It’s not surprising, given the political landscape in San Francisco, that housing and homelessness were among the most contentious issues at Friday’s District 5 supervisor debate, as well as Sen. Scott Wiener’s controversial SB 50 legislation.
The debate showed some clear policy difference between the two leading candidates.
Sup. Vallie Brown framed her lukewarm support of Sen. Scott Wiener’s SB 50 as saying she was only one of two supervisors “to not say no” to the bill as written. The other nine supervisors all voted in April to oppose the housing deregulation legislation, which would upzone large portions of the state near public transportation, including virtually all of San Francisco.
“As a supervisor and as an activist, you need to work with people,” Brown said. “You need to make sure to say, Senator Wiener, let us work with you, let us tell you what the situation is that we don’t like.”
Candidate Dean Preston, on the other hand, said he completely opposes the bill in all forms.
“I am not interested in enabling or sitting down with Senator Scott Wiener so he can gentrify our neighborhoods with bills written by developers, for developers, that are going to ruin the fabric of this city,” he said. “SB 50 would upzone the entire city without increasing the rate of affordable housing that developers have to provide? Are you kidding me?”
The housing development in the district at Divisadero and Oak streets – and the number of affordable housing units it includes – also featured prominently.
“I got 20 percent (affordable housing) for Divisadero. That’s the highest in the city,” Brown said, adding that nearly half of the affordable units have two bedrooms that families earning $60,000 a year can qualify for.
But Preston shot back.
“The idea that 20 percent is the highest in the city is pure fiction,” Preston challenged, and read off the names of other developments with much higher percentages, including Pier 70, Mission Rock, 65 Ocean, and the 5M project.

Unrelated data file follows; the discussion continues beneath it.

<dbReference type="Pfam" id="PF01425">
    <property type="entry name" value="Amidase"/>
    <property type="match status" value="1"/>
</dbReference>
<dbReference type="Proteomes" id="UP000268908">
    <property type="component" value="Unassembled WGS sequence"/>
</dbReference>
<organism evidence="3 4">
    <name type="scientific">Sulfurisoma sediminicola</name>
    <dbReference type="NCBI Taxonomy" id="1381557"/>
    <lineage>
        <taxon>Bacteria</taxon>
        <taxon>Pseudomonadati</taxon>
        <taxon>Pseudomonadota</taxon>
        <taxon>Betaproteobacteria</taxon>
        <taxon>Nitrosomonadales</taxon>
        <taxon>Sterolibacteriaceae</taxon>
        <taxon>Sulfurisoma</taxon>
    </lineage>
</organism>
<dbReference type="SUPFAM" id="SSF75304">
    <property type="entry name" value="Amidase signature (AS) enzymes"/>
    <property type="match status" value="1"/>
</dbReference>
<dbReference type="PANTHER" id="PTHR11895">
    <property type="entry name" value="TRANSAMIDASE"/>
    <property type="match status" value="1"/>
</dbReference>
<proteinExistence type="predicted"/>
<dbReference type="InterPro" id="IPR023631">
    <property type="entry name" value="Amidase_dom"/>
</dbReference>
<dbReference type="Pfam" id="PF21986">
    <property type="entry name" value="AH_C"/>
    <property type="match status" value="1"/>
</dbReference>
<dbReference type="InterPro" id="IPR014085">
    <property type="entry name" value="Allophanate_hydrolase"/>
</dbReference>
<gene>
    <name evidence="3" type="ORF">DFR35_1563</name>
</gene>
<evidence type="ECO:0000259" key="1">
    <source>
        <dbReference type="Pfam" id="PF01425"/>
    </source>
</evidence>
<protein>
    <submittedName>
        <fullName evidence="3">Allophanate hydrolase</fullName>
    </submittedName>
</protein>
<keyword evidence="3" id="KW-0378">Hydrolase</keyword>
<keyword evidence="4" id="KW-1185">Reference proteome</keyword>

“If you want someone to fight to get the most for the community, you don’t have the person in office endorsed by the developers,” he said. “Even the ordinance that the supervisor is talking about [for Divisadero], the developers didn’t even oppose it. You have to tangle with them. You can’t always please them.”
After the debate, Brown qualified her statement by saying it only applied to developments on private land, and that most of the developments Preston cited are on public land.
“With public properties, you can do 40 to 50 percent (affordable housing),” she told 48hills. “The [Divisadero] property we’re talking about was a private property. There’s no way you can get private developers to do the same thing we do on public property like the pier. That’s just the way it is.”
Brown admitted the 5M site is on private property, but said it was an exception because it had been owned for 80 years by the same property owner.
“But when someone just buys a property, or they had it for (only) a few years, it just doesn’t work. You can’t get that much affordability – the developer will walk away,” she said, adding that 20 percent was the most she believed the Divisadero developers would have agreed to.
Preston told 48hills he completely disagreed, and said there was “no basis for saying the (Divisadero) developers couldn’t have done more than that.”
Even if Brown’s claim that 20 percent is the highest in the city was amended to only include developments on private property, Preston said it would still be “patently false.” He cited the 915 Cayuga St project in the Excelsior District which was approved in April with 50 percent affordable housing.